- Small and medium-sized businesses can continue to operate on the fringes of industrial pathways if they are a member of the distribution networks to the major companies there.
- Near the borders of industrial routes, logistics, and warehousing will become the investment centre. In tier-II cities, manufacturing facilities seek commercial premises to take advantage of the first-mover differentiation strategy.
- Lastly, tier-II cities lacked independent engines of economic activity. The expense of transportation has long been a problem for enterprises. However, the industrial pathways are today's bridge and help small and medium-sized firms remain profitable.
The uprising of startups in tier-II cities
The abundance of talent, local investor confidence, and supportive infrastructure have facilitated the expansion of businesses and startups in these areas. Entrepreneurs are using the university graduates' skill pool, which has gone chiefly unexplored.
Since tier-I cities struggle with factors including rising wages and urbanisation, among others, tier-II marketplaces serve as an additional or alternative site of employment. In addition, the tier-II market has made it possible to work remotely while keeping prices down.
In their training period, startups in tier-II cities can test their business strategies in a limited market and might be a more affordable choice. Several companies have emerged in the previous five years, not just from tier-I cities but also from tier-II cities.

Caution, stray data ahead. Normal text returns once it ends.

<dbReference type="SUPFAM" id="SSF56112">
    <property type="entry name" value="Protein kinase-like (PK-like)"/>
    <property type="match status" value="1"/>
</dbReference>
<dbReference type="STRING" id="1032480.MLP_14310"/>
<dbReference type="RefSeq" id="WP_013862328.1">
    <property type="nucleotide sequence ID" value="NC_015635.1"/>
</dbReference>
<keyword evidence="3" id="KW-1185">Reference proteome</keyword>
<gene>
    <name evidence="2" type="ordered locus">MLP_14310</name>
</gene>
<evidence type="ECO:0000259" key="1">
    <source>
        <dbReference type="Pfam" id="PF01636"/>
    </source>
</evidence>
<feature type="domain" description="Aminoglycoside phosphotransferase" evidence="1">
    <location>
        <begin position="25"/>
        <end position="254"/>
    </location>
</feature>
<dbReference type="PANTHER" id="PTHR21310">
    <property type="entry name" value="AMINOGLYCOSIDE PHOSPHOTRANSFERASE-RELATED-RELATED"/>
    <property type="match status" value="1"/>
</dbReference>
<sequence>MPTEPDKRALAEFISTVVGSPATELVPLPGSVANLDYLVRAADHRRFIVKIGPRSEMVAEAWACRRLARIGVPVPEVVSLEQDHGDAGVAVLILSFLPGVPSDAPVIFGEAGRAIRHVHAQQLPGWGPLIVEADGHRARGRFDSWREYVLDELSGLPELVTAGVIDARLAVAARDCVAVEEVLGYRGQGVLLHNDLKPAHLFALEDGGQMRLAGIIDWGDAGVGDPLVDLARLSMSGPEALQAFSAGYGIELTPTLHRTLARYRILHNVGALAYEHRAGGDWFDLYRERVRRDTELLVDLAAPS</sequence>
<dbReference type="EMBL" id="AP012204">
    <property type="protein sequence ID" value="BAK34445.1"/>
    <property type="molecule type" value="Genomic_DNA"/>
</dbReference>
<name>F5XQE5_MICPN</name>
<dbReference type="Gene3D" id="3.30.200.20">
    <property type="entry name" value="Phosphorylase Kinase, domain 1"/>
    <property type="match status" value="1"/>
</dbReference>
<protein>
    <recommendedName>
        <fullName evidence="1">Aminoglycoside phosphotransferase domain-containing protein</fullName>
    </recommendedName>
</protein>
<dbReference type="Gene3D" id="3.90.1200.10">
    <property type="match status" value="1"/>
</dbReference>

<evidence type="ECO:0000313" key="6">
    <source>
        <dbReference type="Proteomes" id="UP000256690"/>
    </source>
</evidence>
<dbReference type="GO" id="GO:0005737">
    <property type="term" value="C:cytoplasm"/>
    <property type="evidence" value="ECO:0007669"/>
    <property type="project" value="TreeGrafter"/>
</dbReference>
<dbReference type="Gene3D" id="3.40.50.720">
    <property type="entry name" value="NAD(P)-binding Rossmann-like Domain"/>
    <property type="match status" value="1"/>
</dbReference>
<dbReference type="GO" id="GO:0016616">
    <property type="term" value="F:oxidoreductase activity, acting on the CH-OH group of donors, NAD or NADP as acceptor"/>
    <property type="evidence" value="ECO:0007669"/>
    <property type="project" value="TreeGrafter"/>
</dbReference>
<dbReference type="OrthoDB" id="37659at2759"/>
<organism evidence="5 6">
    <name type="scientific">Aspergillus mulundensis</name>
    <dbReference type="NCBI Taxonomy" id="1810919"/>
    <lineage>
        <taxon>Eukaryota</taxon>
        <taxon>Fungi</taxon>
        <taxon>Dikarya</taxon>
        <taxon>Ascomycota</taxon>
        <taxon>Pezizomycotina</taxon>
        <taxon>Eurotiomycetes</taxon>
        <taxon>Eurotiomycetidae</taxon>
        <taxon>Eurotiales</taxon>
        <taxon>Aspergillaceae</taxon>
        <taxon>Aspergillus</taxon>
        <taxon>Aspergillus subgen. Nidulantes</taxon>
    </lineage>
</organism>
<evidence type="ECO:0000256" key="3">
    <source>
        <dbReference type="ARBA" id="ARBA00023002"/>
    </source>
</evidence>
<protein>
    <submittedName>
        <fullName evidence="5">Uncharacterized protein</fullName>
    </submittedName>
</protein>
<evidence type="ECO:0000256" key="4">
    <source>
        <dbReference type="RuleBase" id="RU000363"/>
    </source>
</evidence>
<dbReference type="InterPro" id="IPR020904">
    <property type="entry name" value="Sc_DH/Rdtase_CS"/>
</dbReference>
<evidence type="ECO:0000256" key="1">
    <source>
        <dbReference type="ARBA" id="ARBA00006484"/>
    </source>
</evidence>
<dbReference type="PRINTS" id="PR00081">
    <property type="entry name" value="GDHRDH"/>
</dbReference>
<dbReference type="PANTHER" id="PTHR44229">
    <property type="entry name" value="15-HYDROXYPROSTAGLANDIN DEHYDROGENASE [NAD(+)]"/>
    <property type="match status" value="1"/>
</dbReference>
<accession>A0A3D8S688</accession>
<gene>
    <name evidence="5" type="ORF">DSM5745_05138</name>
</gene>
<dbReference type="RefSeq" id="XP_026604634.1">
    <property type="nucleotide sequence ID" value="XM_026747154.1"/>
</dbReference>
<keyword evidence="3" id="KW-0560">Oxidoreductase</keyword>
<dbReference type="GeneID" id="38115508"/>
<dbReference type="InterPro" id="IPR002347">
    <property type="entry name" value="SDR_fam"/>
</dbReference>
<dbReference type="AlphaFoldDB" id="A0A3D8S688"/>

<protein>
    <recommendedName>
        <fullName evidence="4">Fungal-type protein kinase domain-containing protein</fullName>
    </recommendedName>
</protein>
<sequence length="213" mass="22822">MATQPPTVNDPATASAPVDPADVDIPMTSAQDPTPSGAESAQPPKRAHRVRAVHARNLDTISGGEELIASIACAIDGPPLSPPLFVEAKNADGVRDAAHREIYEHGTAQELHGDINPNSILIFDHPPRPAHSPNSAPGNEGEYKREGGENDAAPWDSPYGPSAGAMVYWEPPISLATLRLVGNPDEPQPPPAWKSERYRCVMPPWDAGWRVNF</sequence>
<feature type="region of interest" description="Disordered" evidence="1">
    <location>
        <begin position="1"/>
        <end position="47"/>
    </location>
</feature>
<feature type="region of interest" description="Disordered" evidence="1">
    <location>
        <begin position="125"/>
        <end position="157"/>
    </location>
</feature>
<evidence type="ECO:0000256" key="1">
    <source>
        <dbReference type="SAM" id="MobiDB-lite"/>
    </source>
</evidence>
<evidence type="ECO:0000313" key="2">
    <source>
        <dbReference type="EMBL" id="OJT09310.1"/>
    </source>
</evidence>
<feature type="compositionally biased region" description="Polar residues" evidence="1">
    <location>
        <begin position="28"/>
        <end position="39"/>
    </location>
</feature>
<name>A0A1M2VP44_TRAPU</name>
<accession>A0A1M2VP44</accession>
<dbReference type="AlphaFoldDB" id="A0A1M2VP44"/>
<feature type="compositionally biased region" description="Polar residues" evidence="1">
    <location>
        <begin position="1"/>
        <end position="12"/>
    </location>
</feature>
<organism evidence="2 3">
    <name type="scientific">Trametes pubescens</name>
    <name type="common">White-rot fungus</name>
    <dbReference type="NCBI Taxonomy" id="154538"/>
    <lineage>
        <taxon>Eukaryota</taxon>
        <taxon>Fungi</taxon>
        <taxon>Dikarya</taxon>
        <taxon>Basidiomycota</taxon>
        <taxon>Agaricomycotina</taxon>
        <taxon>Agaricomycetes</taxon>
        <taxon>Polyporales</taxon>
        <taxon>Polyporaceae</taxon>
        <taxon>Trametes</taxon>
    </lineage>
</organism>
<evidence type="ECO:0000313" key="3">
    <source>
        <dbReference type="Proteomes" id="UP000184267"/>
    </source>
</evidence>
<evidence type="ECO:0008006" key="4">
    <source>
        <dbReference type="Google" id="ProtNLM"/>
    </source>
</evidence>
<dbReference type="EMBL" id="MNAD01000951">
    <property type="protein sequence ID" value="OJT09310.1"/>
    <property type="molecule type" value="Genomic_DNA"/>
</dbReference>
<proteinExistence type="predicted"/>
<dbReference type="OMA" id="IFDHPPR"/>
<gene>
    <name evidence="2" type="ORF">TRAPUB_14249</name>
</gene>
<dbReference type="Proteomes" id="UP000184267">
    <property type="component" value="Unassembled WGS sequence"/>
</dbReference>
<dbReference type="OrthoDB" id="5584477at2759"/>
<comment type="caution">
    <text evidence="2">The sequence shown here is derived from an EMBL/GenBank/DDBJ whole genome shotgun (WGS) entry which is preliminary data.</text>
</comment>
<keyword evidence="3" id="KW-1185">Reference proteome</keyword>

As part of their expansion plan, some businesses that initially began in tier-II markets later opened additional offices in tier-II cities. However, companies with headquarters in tier-I cities that serve the whole nation frequently establish auxiliary offices in tier-II cities as centres to service remote areas of India.
- The abundance of talent, local investor confidence, and supportive infrastructure have enabled the expansion of businesses and startups in these areas.
- Entrepreneurs are utilizing the university graduates' skill pool which has gone largely unexplored.
- Tier-2 marketplaces serve as an additional or alternative choice of employment as Tier-1 cities struggle with factors like rising wages and urbanization.
- Remote working is also possible while keeping prices down in tier-II marketplaces.
- In their testing period, startups in tier-II cities can assess their business strategies in a limited market and might be a more economical option.
- Over 61,000 acknowledged startups span across 55 sectors in India, with a noteworthy 45% of them finding their homes in tier II and tier III urban centers.
- The appealing economic atmosphere and well-developed connectivity infrastructure, complemented by the relatively budget-friendly property prices, are enticing businesses to set up their operations in these locales.
- As part of their expansion plan, some businesses that initially began in tier II markets later opened additional offices in tier II cities.
- Companies with headquarters in tier-I cities servicing the entire nation often establish auxiliary offices in tier-II cities to service remote areas of India.